Lastly, some people also argue against af-firmative action on the grounds that it has not solved a host of problems pertaining to poverty in the inner-city and the "underclass" (Steele. 1990). It is entirely true that affirmative has not solved these problems. Neither has it solved problems such as rape, domestic violence and sexual harassment. However, we do not think these are legitimate objections, since they more obviously over-inflate the scope of what these policies were intended to accomplish. Af-firmative action polices cannot be, and were not intended to be, a magic solution to all our social problems; indeed no single policy can solve every social problem we confront. Their pur-pose is a limited though important one – to partially counter the ways in which factors such as class, race, gender and disabilities func-tion in our society to impede equal access and opportunity, thereby promoting greater inclu-sion of diverse Americans in a range of insti-tutions and occupations. They have clearly succeeded in this goal, and should not be con-demned for failing to solve problems they were not intended to solve.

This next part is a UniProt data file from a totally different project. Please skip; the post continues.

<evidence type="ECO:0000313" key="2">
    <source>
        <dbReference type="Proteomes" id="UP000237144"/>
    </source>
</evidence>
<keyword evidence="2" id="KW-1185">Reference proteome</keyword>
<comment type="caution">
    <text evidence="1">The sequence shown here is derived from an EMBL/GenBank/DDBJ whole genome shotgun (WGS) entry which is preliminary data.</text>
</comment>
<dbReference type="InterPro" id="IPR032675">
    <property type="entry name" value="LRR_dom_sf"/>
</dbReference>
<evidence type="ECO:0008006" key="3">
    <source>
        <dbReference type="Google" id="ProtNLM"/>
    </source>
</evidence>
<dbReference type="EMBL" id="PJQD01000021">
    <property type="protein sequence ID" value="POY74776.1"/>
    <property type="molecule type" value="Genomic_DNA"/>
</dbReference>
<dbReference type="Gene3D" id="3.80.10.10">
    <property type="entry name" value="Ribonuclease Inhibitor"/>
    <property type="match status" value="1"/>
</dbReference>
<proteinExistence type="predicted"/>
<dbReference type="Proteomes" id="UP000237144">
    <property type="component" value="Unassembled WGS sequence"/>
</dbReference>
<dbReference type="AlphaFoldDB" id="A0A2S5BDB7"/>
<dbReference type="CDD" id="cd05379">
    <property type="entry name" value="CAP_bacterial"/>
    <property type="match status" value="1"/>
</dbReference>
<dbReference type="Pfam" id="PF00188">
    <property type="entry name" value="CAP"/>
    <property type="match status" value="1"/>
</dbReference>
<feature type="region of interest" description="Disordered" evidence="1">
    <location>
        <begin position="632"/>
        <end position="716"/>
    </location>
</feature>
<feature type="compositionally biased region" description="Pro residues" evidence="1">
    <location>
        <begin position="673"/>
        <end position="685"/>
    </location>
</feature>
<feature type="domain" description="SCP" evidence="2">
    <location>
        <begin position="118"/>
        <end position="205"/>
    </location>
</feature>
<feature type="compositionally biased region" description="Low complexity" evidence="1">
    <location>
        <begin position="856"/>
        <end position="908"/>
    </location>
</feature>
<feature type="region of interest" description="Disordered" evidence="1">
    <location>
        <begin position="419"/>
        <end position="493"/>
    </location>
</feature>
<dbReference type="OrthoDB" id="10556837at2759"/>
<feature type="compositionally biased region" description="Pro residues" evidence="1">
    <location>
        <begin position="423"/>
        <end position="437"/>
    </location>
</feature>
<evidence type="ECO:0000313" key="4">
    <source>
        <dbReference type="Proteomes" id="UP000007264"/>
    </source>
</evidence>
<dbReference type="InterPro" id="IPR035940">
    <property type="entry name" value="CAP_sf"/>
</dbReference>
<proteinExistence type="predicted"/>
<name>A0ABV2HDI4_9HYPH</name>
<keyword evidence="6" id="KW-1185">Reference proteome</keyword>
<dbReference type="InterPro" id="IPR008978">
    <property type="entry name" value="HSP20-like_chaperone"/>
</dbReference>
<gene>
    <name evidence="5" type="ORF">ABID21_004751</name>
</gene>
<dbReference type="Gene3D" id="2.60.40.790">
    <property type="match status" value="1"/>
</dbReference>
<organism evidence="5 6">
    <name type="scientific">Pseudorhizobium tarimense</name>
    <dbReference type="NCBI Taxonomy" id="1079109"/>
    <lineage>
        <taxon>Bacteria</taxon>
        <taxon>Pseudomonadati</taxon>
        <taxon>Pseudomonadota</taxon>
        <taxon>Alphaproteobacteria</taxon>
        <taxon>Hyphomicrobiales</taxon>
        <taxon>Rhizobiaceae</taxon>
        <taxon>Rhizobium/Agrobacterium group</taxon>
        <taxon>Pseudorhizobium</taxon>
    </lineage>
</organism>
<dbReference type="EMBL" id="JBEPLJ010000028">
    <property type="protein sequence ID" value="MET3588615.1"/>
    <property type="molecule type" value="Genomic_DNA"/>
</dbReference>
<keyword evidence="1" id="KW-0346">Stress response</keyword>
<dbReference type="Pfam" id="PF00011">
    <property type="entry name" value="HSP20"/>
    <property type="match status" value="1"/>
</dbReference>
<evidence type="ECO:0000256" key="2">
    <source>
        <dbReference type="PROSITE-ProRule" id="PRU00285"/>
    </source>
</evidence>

Re-envisioning the Rationale for Affirmative Action: from "Preferential Treatment" to "Equal Opportunity"
We believe that many mistaken views about af-firmative action result from misunderstandings about the justification or rationale for such pol-icies. Unfortunately, the debate on affirmative action has largely been a dialogue between two broadly characterizable positions. On the one hand, its critics describe it as a form of "reverse discrimination" that bestows "undeserved pref-erences" on its beneficiaries. On the other hand, its defenders continue to characterize the policy as "preferential treatment," but argue that these preferences are justified, either as "compensa-tion" or on grounds of "social utility." Few question the assumption that affirmative action involves the "bestowal of preferences," or chal-lenge the premise that it marks a sudden devi-ation from a system that, until its advent, operated strictly and clearly on the basis of merit. Setting out a view of affirmative action that rejects these ideas is our central task here.